View images from Tuesday night's exhibition against Emporia State.
KU coach Bill Self talks after his team's 88-54 victory over Emporia State on Tuesday, Oct. 30, 2012.
KU freshmen Ben McLemore, Rio Adams and Landen Lucas talk after the Jayhawks' 88-54 victory over Emporia State on Tuesday, Oct. 30, 2012.
Kansas University freshman forward Perry Ellis, who didn’t crack even the hint of a smile during his highly-productive major-college debut Tuesday night, insists he had a blast during the Jayhawks’ 88-54 exhibition rout of Emporia State in Allen Fieldhouse.
“I don’t really show much emotion, but I had a lot of fun out there, man,” the 6-foot-8, 225-pound Wichita Heights graduate said after scoring 15 points off 5-of-5 shooting and 5-of-7 free throwing and grabbing seven rebounds in just 16 minutes.
“I mean we’ve got guys on this team who have been working hard since the summer. It was a lot of fun. I’m just happy to be out there,” he added.
Ellis admits he was extra enthused playing his KU debut with his mom, Fonda, dad, Will, younger brothers Brae and Cameron, older sister, Savannah, AAU coach, Steve Young, and high school coach, Joe Auer, in the stands.
“It means a lot that my family gets to see me,” said Ellis, who scored eight points and grabbed six boards the first half in helping KU to a 42-21 lead. “It’s not too far (from Wichita). It’s a great feeling they came tonight to support me.”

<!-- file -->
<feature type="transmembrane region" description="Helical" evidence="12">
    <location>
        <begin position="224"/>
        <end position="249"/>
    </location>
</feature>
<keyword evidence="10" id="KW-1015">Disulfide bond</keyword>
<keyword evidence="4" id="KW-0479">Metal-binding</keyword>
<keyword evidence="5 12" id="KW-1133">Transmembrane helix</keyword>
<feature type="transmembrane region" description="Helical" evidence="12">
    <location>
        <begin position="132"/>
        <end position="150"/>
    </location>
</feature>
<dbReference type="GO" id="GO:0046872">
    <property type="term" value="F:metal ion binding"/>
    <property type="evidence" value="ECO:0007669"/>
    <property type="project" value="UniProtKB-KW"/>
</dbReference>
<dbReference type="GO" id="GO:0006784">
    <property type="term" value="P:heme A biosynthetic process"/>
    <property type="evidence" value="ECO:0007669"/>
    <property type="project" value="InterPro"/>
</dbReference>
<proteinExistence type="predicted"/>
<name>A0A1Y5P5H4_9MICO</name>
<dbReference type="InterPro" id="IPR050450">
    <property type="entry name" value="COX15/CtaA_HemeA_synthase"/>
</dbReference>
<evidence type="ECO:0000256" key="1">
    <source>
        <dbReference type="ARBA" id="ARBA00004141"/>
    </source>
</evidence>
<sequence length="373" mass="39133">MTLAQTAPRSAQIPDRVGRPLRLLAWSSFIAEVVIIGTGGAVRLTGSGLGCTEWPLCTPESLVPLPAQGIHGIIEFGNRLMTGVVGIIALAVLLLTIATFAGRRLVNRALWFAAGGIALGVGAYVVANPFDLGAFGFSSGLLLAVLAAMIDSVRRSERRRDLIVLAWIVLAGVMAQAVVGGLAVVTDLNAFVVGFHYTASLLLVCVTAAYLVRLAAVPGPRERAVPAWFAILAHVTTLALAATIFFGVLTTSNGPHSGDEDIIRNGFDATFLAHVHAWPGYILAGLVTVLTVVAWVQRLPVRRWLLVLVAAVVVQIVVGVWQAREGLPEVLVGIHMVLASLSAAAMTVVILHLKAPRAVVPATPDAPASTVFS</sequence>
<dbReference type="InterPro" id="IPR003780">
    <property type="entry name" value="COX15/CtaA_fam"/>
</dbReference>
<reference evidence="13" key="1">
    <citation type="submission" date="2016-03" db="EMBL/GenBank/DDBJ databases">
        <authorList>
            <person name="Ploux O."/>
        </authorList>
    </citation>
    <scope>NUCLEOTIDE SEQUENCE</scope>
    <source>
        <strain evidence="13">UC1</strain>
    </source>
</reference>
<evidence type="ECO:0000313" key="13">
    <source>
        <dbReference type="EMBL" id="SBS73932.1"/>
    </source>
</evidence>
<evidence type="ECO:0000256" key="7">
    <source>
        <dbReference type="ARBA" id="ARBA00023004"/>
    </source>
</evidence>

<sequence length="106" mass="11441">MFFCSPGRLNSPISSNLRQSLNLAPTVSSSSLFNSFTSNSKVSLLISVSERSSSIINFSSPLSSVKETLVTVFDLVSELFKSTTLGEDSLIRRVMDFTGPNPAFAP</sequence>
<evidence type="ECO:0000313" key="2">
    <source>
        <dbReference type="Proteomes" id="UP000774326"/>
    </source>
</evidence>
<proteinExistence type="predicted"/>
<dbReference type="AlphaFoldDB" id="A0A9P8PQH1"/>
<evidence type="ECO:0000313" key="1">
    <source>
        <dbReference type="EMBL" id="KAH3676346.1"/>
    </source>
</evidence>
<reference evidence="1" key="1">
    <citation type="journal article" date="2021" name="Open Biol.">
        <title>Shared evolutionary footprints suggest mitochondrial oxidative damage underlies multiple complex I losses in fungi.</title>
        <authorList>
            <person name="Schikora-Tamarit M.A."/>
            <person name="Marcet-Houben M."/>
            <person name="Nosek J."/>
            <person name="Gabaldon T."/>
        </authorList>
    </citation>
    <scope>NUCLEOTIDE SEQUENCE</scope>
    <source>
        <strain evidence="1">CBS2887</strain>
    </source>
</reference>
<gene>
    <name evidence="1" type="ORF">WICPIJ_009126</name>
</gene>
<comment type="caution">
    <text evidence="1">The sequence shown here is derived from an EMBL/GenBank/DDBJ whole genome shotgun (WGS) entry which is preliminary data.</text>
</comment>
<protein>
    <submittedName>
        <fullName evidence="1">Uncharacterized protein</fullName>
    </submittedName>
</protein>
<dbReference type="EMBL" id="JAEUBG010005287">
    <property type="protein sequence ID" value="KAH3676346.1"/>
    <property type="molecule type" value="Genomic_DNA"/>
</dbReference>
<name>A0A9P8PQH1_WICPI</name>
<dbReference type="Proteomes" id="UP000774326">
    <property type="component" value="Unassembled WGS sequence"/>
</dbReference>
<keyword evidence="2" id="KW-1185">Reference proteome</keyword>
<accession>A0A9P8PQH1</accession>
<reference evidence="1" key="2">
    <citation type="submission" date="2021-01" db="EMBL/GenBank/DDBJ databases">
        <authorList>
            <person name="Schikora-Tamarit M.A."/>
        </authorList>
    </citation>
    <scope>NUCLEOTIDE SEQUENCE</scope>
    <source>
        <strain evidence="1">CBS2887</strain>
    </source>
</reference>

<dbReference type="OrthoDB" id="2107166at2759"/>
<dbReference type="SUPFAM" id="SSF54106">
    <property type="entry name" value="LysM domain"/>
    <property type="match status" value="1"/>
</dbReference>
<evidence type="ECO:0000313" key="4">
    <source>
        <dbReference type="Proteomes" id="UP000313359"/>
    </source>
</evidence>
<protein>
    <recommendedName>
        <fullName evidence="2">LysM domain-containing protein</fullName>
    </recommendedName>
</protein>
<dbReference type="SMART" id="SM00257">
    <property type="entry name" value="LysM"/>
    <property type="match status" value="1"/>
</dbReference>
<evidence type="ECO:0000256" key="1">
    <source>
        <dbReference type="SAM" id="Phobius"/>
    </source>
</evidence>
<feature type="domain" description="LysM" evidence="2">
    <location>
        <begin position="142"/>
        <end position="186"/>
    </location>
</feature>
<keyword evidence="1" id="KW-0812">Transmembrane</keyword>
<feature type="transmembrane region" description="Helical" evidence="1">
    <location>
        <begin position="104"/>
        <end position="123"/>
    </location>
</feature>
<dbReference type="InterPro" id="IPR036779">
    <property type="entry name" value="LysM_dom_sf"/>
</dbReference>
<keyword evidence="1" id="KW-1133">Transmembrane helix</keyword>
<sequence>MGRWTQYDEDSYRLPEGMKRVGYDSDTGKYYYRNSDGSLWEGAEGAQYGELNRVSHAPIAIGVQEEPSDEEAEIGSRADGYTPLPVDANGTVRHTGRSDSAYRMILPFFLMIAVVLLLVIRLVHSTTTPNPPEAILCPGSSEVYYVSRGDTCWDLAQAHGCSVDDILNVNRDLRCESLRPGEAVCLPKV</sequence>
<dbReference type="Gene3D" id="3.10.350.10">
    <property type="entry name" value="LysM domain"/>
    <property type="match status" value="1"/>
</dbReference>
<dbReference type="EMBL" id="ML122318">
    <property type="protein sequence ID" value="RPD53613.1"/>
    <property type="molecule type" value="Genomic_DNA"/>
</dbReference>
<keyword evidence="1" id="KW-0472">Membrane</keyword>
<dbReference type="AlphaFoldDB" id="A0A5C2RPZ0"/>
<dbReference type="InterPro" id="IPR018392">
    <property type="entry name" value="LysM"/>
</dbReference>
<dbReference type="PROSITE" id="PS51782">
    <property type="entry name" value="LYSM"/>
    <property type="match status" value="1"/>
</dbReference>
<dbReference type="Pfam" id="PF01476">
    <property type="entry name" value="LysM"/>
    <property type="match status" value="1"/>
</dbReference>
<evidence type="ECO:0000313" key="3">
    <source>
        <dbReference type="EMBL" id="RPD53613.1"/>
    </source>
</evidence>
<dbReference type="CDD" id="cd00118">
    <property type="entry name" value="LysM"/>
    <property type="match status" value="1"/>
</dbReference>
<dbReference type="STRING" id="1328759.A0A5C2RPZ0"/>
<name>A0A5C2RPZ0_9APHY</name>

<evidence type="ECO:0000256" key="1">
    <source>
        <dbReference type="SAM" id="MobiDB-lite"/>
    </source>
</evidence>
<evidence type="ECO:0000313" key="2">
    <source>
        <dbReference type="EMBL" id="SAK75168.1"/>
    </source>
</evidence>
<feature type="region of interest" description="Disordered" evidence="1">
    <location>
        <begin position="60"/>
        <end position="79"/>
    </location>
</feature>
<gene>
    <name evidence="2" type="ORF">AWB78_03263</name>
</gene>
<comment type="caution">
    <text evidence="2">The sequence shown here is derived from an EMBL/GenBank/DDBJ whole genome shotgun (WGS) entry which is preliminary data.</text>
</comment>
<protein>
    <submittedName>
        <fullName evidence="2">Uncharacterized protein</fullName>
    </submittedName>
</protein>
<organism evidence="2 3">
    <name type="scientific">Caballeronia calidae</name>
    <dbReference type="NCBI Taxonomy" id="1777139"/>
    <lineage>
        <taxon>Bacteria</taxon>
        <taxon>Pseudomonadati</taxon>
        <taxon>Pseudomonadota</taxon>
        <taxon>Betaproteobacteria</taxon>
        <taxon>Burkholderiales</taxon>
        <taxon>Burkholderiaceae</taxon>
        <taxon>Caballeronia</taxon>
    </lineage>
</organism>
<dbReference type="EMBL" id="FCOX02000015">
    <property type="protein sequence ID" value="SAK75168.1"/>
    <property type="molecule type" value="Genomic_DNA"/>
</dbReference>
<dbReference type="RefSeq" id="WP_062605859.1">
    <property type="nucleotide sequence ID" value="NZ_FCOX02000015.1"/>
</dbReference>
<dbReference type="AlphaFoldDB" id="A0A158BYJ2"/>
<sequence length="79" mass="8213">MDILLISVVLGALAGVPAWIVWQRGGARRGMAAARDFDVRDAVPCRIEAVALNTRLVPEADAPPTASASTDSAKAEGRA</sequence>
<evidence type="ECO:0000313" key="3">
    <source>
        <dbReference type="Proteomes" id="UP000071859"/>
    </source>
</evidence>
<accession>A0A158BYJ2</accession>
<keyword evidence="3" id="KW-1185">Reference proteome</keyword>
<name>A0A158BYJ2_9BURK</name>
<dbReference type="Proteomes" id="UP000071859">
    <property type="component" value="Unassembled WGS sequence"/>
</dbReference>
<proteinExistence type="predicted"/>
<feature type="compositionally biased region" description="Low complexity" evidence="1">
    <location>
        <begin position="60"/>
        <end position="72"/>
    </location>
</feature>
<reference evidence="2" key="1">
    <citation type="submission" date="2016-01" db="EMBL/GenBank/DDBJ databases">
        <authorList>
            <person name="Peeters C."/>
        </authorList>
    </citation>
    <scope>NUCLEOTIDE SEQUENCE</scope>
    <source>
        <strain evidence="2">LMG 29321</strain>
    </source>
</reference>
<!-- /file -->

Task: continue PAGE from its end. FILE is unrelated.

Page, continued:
While Fonda was proud of her oldest son — “great production I thought,” she said — she was not alarmed at his lack of emotion during the debut.
“He’s got that poker face. He’d be a good poker player,” she said while watching Perry sign autographs in the northwest tunnel after the contest.
KU coach Bill Self, who considered freshmen Landen Lucas (nine boards, six points, 12 minutes) and Rio Adams (two assists, one point, one steal, 10 minutes) as “best players for us per minute” also gave a thumbs-up to Ellis.
“I thought he did well. He scores the ball easy,” Self said. “He won’t always go 5-for-5. He has such a nice touch on the ball. I still think he can be a lot more aggressive. We blocked one shot tonight ... awful. If he can become aggressive as far as mindset, he could be a really good player really early in his career.”
Expanding on the aggressive mindset issue, Self added: “When you screen, screen hard. When you jump, jump as high as you can. When you go after balls, go with two hands. He’s playing so much harder than he probably ever has. He plays hard, that’s obvious. (But) you say, ‘Jump’ and he jumps higher after you yell at him, then he’s not jumping. That’s where a lot of our guys are. I don’t think they know they can just let it go. That’s not negative, just the way it is. Freshmen ... we had the same issue with (Brandon) Rush, (Mario) Chalmers, (Julian) Wright, the (Morris) twins. I just think he has so much more to give in impacting the game than what he thinks he can. I think he can be a really good player. We can’t sell out for him just being OK.”
Ellis knows he has work to do.
“Being aggressive is something you have to do in practice, work on going hard every possession on the court,” he said. “It’s something I have to work on in practice. You’ve got to have a tough mindset, work hard and do your best.”
Elijah Johnson had 12 points, Ben McLemore 11, including two off a spectacular put-back dunk, and Andrew White III 10 for the Jayhawks, who next meet Washburn at 7 p.m. Monday, in Allen.